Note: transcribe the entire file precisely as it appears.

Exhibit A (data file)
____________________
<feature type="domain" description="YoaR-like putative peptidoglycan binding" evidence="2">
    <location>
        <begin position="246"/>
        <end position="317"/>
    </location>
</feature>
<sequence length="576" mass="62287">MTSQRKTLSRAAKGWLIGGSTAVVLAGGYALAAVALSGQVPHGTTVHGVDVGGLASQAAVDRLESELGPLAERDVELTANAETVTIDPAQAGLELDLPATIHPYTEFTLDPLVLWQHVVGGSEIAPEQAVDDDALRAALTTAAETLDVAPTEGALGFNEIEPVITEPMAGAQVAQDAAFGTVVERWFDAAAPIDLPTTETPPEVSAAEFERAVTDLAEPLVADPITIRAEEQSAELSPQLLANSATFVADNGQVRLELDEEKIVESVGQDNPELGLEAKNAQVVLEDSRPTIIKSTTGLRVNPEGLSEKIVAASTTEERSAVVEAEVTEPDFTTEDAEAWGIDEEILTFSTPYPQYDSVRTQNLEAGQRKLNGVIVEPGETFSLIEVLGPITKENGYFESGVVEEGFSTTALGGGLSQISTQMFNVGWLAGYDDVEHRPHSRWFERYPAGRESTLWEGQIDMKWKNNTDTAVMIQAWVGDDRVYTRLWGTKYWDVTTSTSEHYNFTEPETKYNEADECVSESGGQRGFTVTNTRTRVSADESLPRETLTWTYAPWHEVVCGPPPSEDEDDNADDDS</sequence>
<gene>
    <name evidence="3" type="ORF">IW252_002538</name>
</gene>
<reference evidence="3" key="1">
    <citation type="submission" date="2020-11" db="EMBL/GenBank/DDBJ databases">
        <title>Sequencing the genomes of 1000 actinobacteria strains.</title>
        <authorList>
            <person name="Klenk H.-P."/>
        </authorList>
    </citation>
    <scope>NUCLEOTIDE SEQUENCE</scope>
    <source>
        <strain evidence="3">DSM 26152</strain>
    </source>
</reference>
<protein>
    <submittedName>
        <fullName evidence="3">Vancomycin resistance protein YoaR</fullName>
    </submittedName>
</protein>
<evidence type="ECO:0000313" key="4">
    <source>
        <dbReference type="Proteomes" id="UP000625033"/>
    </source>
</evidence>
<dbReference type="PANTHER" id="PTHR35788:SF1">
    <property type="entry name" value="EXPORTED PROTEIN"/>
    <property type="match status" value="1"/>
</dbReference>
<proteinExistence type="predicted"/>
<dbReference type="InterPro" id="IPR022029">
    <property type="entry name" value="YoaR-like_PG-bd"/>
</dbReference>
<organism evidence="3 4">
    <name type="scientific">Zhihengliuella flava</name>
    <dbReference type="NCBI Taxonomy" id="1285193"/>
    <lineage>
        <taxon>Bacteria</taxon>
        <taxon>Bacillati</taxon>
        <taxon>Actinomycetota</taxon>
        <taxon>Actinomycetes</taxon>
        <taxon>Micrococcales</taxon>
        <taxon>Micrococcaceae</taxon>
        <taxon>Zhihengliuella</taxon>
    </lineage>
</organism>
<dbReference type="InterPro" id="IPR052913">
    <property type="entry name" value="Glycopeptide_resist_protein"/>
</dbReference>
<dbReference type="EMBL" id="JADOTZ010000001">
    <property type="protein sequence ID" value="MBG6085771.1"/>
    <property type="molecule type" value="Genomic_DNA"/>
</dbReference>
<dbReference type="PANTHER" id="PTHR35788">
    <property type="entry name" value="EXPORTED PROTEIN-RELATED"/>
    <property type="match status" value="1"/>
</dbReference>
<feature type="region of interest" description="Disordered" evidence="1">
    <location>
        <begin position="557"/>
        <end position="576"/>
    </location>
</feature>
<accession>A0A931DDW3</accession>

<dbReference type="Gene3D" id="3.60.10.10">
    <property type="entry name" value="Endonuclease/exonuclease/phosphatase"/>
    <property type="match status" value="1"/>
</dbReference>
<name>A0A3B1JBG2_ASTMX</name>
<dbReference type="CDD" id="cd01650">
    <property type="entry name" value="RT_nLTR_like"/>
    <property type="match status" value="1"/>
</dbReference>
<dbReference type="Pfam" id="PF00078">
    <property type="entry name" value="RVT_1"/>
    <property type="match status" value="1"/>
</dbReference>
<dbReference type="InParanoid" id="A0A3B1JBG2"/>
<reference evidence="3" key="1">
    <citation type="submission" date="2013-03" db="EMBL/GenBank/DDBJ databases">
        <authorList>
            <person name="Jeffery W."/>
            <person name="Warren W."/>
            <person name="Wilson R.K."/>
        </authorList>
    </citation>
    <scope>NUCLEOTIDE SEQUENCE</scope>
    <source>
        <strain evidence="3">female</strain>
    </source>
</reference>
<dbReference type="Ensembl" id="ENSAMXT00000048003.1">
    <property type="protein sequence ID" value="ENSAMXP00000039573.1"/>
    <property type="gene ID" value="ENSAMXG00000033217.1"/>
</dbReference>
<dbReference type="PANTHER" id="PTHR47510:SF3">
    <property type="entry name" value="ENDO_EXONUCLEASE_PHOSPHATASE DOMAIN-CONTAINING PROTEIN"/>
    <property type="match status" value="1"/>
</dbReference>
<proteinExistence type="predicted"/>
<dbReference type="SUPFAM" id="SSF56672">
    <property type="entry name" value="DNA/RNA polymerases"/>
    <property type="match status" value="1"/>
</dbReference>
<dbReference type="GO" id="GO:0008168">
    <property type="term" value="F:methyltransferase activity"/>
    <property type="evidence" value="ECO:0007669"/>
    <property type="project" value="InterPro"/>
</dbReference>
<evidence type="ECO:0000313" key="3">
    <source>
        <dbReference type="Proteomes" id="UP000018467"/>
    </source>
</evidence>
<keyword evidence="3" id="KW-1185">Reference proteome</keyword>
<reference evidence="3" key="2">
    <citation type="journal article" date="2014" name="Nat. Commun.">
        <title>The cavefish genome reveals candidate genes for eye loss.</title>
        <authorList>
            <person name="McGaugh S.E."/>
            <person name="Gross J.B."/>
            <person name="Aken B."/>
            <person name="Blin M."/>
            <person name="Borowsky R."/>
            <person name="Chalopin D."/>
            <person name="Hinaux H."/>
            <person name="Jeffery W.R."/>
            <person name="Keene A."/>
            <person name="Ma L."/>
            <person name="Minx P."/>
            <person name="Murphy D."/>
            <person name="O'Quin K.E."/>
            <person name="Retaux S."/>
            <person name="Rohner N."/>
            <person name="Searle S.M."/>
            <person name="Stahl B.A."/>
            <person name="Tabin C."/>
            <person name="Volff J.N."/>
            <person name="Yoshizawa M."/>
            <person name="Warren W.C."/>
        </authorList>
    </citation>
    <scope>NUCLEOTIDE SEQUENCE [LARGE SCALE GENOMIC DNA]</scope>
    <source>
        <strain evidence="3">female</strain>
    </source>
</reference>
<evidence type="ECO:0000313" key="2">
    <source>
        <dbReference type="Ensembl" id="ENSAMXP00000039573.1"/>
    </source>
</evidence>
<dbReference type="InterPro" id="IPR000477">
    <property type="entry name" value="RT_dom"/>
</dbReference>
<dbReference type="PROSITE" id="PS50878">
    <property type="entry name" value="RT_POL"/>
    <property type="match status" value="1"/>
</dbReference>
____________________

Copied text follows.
<feature type="domain" description="YoaR-like putative peptidoglycan binding" evidence="2">
    <location>
        <begin position="246"/>
        <end position="317"/>
    </location>
</feature>
<sequence length="576" mass="62287">MTSQRKTLSRAAKGWLIGGSTAVVLAGGYALAAVALSGQVPHGTTVHGVDVGGLASQAAVDRLESELGPLAERDVELTANAETVTIDPAQAGLELDLPATIHPYTEFTLDPLVLWQHVVGGSEIAPEQAVDDDALRAALTTAAETLDVAPTEGALGFNEIEPVITEPMAGAQVAQDAAFGTVVERWFDAAAPIDLPTTETPPEVSAAEFERAVTDLAEPLVADPITIRAEEQSAELSPQLLANSATFVADNGQVRLELDEEKIVESVGQDNPELGLEAKNAQVVLEDSRPTIIKSTTGLRVNPEGLSEKIVAASTTEERSAVVEAEVTEPDFTTEDAEAWGIDEEILTFSTPYPQYDSVRTQNLEAGQRKLNGVIVEPGETFSLIEVLGPITKENGYFESGVVEEGFSTTALGGGLSQISTQMFNVGWLAGYDDVEHRPHSRWFERYPAGRESTLWEGQIDMKWKNNTDTAVMIQAWVGDDRVYTRLWGTKYWDVTTSTSEHYNFTEPETKYNEADECVSESGGQRGFTVTNTRTRVSADESLPRETLTWTYAPWHEVVCGPPPSEDEDDNADDDS</sequence>
<gene>
    <name evidence="3" type="ORF">IW252_002538</name>
</gene>
<reference evidence="3" key="1">
    <citation type="submission" date="2020-11" db="EMBL/GenBank/DDBJ databases">
        <title>Sequencing the genomes of 1000 actinobacteria strains.</title>
        <authorList>
            <person name="Klenk H.-P."/>
        </authorList>
    </citation>
    <scope>NUCLEOTIDE SEQUENCE</scope>
    <source>
        <strain evidence="3">DSM 26152</strain>
    </source>
</reference>
<protein>
    <submittedName>
        <fullName evidence="3">Vancomycin resistance protein YoaR</fullName>
    </submittedName>
</protein>
<evidence type="ECO:0000313" key="4">
    <source>
        <dbReference type="Proteomes" id="UP000625033"/>
    </source>
</evidence>
<dbReference type="PANTHER" id="PTHR35788:SF1">
    <property type="entry name" value="EXPORTED PROTEIN"/>
    <property type="match status" value="1"/>
</dbReference>
<proteinExistence type="predicted"/>
<dbReference type="InterPro" id="IPR022029">
    <property type="entry name" value="YoaR-like_PG-bd"/>
</dbReference>
<organism evidence="3 4">
    <name type="scientific">Zhihengliuella flava</name>
    <dbReference type="NCBI Taxonomy" id="1285193"/>
    <lineage>
        <taxon>Bacteria</taxon>
        <taxon>Bacillati</taxon>
        <taxon>Actinomycetota</taxon>
        <taxon>Actinomycetes</taxon>
        <taxon>Micrococcales</taxon>
        <taxon>Micrococcaceae</taxon>
        <taxon>Zhihengliuella</taxon>
    </lineage>
</organism>
<dbReference type="InterPro" id="IPR052913">
    <property type="entry name" value="Glycopeptide_resist_protein"/>
</dbReference>
<dbReference type="EMBL" id="JADOTZ010000001">
    <property type="protein sequence ID" value="MBG6085771.1"/>
    <property type="molecule type" value="Genomic_DNA"/>
</dbReference>
<dbReference type="PANTHER" id="PTHR35788">
    <property type="entry name" value="EXPORTED PROTEIN-RELATED"/>
    <property type="match status" value="1"/>
</dbReference>
<feature type="region of interest" description="Disordered" evidence="1">
    <location>
        <begin position="557"/>
        <end position="576"/>
    </location>
</feature>
<accession>A0A931DDW3</accession>

<dbReference type="Gene3D" id="3.60.10.10">
    <property type="entry name" value="Endonuclease/exonuclease/phosphatase"/>
    <property type="match status" value="1"/>
</dbReference>
<name>A0A3B1JBG2_ASTMX</name>
<dbReference type="CDD" id="cd01650">
    <property type="entry name" value="RT_nLTR_like"/>
    <property type="match status" value="1"/>
</dbReference>
<dbReference type="Pfam" id="PF00078">
    <property type="entry name" value="RVT_1"/>
    <property type="match status" value="1"/>
</dbReference>
<dbReference type="InParanoid" id="A0A3B1JBG2"/>
<reference evidence="3" key="1">
    <citation type="submission" date="2013-03" db="EMBL/GenBank/DDBJ databases">
        <authorList>
            <person name="Jeffery W."/>
            <person name="Warren W."/>
            <person name="Wilson R.K."/>
        </authorList>
    </citation>
    <scope>NUCLEOTIDE SEQUENCE</scope>
    <source>
        <strain evidence="3">female</strain>
    </source>
</reference>
<dbReference type="Ensembl" id="ENSAMXT00000048003.1">
    <property type="protein sequence ID" value="ENSAMXP00000039573.1"/>
    <property type="gene ID" value="ENSAMXG00000033217.1"/>
</dbReference>
<dbReference type="PANTHER" id="PTHR47510:SF3">
    <property type="entry name" value="ENDO_EXONUCLEASE_PHOSPHATASE DOMAIN-CONTAINING PROTEIN"/>
    <property type="match status" value="1"/>
</dbReference>
<proteinExistence type="predicted"/>
<dbReference type="SUPFAM" id="SSF56672">
    <property type="entry name" value="DNA/RNA polymerases"/>
    <property type="match status" value="1"/>
</dbReference>
<dbReference type="GO" id="GO:0008168">
    <property type="term" value="F:methyltransferase activity"/>
    <property type="evidence" value="ECO:0007669"/>
    <property type="project" value="InterPro"/>
</dbReference>
<evidence type="ECO:0000313" key="3">
    <source>
        <dbReference type="Proteomes" id="UP000018467"/>
    </source>
</evidence>
<keyword evidence="3" id="KW-1185">Reference proteome</keyword>
<reference evidence="3" key="2">
    <citation type="journal article" date="2014" name="Nat. Commun.">
        <title>The cavefish genome reveals candidate genes for eye loss.</title>
        <authorList>
            <person name="McGaugh S.E."/>
            <person name="Gross J.B."/>
            <person name="Aken B."/>
            <person name="Blin M."/>
            <person name="Borowsky R."/>
            <person name="Chalopin D."/>
            <person name="Hinaux H."/>
            <person name="Jeffery W.R."/>
            <person name="Keene A."/>
            <person name="Ma L."/>
            <person name="Minx P."/>
            <person name="Murphy D."/>
            <person name="O'Quin K.E."/>
            <person name="Retaux S."/>
            <person name="Rohner N."/>
            <person name="Searle S.M."/>
            <person name="Stahl B.A."/>
            <person name="Tabin C."/>
            <person name="Volff J.N."/>
            <person name="Yoshizawa M."/>
            <person name="Warren W.C."/>
        </authorList>
    </citation>
    <scope>NUCLEOTIDE SEQUENCE [LARGE SCALE GENOMIC DNA]</scope>
    <source>
        <strain evidence="3">female</strain>
    </source>
</reference>
<evidence type="ECO:0000313" key="2">
    <source>
        <dbReference type="Ensembl" id="ENSAMXP00000039573.1"/>
    </source>
</evidence>
<dbReference type="InterPro" id="IPR000477">
    <property type="entry name" value="RT_dom"/>
</dbReference>
<dbReference type="PROSITE" id="PS50878">
    <property type="entry name" value="RT_POL"/>
    <property type="match status" value="1"/>
</dbReference>